In most situations, the anxiety takes hold because I’m desperately afraid of disappointing someone or letting them down. But even when there’s little-to-no risk of that, it’s tough to reassure myself. Because no matter how anyone else feels, the one I so often let down is me.

I wanted to scream at myself to just shut up for once in my life. I had Lauren in my bed. Lauren, who I’d gotten involved with way too quickly after Aubrey. Way too quickly after Lauren’s last breakup too. I was having trouble performing again. We’d both been drinking a little—just enough to relax, at least in theory.

My body just wouldn’t listen to me. Again. I was so sick of it, and I just wanted both of us to have a good time. I told myself to focus on her before I gave any thought to myself. Her body. The way it moved. The way it felt. I tried to shut out everything that was complicated or difficult, or…me.

I didn’t give much thought to the fact that when I masturbated, or even when I had sex, I rarely (if ever) pictured myself in the scene. It was like I was so focused on the woman in front of me, that I was barely a presence, even in my own fantasies. That night, I tried to switch. To focus just on Lauren, and then to enjoy the moment as myself. I wasn’t over Aubrey, and I figured that that was why I was so disconnected from myself. But the truth was, part of it felt good and right, and part of it didn’t. That was the last time I ever had penetrative sex.

The strangest part of the dysphoria I still have is that I don’t hate my body. Even the things I wish were different, I don’t hate. They just don’t feel entirely like me. I know that mental health issues are a process, but I feel like I’m past a lot of hating myself too. I can feel happy, proud, beautiful in ways I never would have been able to a few years ago. There’s just this one part of me. This last question that’s more confusing than anything. What am I supposed to do with you?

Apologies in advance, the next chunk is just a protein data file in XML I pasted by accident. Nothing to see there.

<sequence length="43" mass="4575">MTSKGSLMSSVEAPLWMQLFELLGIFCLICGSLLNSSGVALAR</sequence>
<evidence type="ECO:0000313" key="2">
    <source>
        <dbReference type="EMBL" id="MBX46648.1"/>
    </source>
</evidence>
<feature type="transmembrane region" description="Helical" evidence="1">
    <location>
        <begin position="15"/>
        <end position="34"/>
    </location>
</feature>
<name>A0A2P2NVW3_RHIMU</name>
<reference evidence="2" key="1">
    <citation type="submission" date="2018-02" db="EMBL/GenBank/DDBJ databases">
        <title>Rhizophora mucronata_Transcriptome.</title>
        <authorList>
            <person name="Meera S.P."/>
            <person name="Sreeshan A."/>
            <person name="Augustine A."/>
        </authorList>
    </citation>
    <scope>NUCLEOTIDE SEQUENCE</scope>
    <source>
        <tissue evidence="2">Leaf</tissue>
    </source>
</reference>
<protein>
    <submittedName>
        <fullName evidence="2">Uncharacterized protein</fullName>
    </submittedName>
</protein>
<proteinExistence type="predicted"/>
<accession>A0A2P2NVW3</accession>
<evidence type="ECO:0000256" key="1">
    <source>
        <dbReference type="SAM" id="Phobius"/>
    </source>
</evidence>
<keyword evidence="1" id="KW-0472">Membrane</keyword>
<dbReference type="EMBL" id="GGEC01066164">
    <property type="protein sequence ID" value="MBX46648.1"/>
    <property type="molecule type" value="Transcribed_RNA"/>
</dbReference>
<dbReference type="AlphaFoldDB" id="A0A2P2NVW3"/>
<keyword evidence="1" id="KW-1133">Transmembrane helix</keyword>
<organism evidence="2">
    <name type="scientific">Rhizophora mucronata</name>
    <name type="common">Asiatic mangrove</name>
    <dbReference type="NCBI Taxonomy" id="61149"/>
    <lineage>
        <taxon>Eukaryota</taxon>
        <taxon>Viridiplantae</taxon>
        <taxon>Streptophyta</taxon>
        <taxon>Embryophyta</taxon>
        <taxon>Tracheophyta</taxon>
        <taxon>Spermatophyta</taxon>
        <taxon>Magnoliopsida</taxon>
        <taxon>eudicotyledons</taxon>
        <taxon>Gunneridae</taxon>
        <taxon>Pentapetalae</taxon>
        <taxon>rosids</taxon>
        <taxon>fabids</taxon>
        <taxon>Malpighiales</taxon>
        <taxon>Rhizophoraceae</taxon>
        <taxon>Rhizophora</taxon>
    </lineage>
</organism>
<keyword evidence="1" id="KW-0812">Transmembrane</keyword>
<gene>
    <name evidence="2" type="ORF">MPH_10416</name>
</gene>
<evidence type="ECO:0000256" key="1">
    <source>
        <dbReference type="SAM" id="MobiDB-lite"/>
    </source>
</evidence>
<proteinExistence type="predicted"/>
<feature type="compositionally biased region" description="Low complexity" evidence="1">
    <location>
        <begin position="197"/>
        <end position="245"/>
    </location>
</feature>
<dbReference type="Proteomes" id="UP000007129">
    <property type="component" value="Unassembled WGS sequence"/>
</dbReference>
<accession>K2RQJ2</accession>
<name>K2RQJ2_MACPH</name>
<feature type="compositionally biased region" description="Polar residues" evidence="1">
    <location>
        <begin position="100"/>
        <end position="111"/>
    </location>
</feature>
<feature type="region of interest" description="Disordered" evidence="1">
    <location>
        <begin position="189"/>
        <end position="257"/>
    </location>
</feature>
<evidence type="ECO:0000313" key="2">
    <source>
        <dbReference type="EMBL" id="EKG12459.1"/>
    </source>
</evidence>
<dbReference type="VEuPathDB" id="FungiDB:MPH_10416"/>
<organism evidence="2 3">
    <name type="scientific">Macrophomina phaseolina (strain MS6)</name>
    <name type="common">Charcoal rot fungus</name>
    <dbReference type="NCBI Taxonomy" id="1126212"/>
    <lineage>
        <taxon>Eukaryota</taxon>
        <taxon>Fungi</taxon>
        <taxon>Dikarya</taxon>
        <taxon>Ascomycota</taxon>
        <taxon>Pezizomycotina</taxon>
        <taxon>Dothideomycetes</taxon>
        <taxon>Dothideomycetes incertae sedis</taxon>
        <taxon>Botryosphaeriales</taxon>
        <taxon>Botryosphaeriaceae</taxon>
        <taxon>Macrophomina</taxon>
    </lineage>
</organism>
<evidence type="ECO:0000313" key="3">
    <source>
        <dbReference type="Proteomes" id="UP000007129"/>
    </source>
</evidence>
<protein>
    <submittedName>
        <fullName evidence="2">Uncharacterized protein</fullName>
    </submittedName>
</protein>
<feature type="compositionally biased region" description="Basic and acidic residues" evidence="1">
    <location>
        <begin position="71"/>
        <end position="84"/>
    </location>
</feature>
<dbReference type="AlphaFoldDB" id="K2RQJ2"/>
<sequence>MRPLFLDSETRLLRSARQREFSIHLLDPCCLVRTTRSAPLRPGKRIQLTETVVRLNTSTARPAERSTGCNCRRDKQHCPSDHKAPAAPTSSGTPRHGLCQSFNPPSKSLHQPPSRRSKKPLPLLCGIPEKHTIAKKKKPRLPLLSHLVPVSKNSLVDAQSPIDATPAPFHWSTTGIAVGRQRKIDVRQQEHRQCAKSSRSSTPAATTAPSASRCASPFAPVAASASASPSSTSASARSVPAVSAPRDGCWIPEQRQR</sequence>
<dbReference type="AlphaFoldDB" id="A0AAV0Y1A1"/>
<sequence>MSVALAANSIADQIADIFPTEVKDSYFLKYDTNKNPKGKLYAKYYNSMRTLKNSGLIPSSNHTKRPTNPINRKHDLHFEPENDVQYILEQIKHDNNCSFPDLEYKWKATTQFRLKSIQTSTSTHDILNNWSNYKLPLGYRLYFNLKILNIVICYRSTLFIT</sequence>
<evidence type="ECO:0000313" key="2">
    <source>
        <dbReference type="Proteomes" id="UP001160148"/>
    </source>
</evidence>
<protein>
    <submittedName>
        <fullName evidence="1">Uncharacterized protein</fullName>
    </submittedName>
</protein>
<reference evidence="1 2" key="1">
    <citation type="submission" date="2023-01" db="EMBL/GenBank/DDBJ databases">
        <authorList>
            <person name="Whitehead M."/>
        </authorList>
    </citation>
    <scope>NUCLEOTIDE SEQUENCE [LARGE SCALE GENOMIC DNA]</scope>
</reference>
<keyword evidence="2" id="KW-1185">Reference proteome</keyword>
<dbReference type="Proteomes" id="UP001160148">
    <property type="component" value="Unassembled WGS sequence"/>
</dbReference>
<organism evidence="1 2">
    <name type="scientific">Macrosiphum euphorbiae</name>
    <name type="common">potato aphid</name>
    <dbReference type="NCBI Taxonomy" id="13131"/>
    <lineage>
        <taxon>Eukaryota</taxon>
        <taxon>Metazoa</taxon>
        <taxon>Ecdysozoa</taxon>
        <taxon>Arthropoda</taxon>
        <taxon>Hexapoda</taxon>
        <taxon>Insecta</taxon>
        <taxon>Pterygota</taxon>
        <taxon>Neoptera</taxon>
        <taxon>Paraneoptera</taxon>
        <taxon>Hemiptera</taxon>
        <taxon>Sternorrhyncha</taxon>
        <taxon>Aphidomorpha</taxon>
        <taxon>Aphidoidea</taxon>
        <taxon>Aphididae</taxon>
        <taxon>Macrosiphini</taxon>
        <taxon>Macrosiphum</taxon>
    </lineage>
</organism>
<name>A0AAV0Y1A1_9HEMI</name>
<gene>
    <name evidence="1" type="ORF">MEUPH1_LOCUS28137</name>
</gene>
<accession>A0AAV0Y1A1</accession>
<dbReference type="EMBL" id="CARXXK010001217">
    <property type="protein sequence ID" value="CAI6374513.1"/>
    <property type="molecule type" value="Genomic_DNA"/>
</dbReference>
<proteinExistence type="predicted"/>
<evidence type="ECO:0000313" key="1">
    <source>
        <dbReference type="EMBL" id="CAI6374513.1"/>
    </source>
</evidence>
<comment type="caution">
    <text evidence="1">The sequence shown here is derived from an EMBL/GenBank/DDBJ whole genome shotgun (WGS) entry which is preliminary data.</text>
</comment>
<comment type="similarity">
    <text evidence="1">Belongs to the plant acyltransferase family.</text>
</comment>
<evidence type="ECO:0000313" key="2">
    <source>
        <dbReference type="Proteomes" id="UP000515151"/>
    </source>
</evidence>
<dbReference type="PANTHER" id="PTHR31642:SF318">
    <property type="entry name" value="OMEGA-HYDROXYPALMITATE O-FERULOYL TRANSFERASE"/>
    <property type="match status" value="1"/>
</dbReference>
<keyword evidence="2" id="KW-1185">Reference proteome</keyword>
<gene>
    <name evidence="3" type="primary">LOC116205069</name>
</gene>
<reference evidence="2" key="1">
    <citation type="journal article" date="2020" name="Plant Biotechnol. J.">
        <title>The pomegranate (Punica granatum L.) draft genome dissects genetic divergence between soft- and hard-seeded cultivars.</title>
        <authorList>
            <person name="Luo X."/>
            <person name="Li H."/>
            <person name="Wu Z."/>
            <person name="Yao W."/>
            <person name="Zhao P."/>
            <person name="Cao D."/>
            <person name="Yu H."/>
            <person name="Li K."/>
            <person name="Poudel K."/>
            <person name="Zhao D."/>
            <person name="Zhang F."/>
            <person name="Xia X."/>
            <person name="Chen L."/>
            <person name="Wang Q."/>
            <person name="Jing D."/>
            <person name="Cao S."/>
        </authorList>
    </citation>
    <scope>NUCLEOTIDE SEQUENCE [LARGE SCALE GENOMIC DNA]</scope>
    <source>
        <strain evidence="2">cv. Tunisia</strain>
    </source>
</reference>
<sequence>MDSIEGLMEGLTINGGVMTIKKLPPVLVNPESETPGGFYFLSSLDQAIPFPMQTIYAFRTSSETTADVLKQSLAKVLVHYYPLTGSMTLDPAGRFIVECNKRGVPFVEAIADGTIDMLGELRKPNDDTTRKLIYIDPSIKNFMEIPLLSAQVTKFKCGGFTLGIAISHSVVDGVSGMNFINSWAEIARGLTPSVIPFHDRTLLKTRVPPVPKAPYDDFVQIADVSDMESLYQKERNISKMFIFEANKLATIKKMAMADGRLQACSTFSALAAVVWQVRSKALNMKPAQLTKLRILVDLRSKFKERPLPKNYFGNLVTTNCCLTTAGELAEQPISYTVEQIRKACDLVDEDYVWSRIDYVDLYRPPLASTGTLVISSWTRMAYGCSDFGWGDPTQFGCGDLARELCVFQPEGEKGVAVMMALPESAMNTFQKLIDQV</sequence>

It wasn’t long ago at all now that I was lying in a hotel bed on my wedding night, feeling like I’d just seen the face of god. My wife had just driven me completely out of my mind for what seemed like forever, and when she asked me if I’d climaxed, I had to say I didn’t know. I didn’t feel like I’d had that release, but how else to describe how it had felt? Was this another part of me changing? But for once, I didn’t think about it too hard.

The truth is, my body knows me. In every fantasy that I thought I wasn’t an actor in, in every time I got lost in the curves of someone else’s body when I had no love for my own, my body was trying to tell me something. That the need and want I was feeling weren’t just about loving women, but about being one. Like calling to like. The shape of me on the inside trying to find something that would fit around it and make it home.

There’s something magic in learning to feel like yourself, at home in your own person. I felt it when I bought my first dress. I felt it when I started liking the woman I saw in the mirror. And I felt it the first time I fell in love, and the last. It’s a soft sigh and an intake of breath, a sense of “Oh, so that’s how it can be.”

I always thought that when my body misbehaved it was because something was wrong (or that it was just being an asshole), but even with the things I have yet to figure out, I know it’s not about right and wrong, or a problem to be fixed.

It’s about the fact that I’m not finished yet. I still have more to do, to grow, to change.

And if my body has taught me anything, it’s that change is good.

AJ Power is a 28-year-old trans writer and editor. When not writing, she can usually be found watching movies in bed or reading…probably also in bed. She lives in Brooklyn, New York with her wife. She tweets as @write_errant.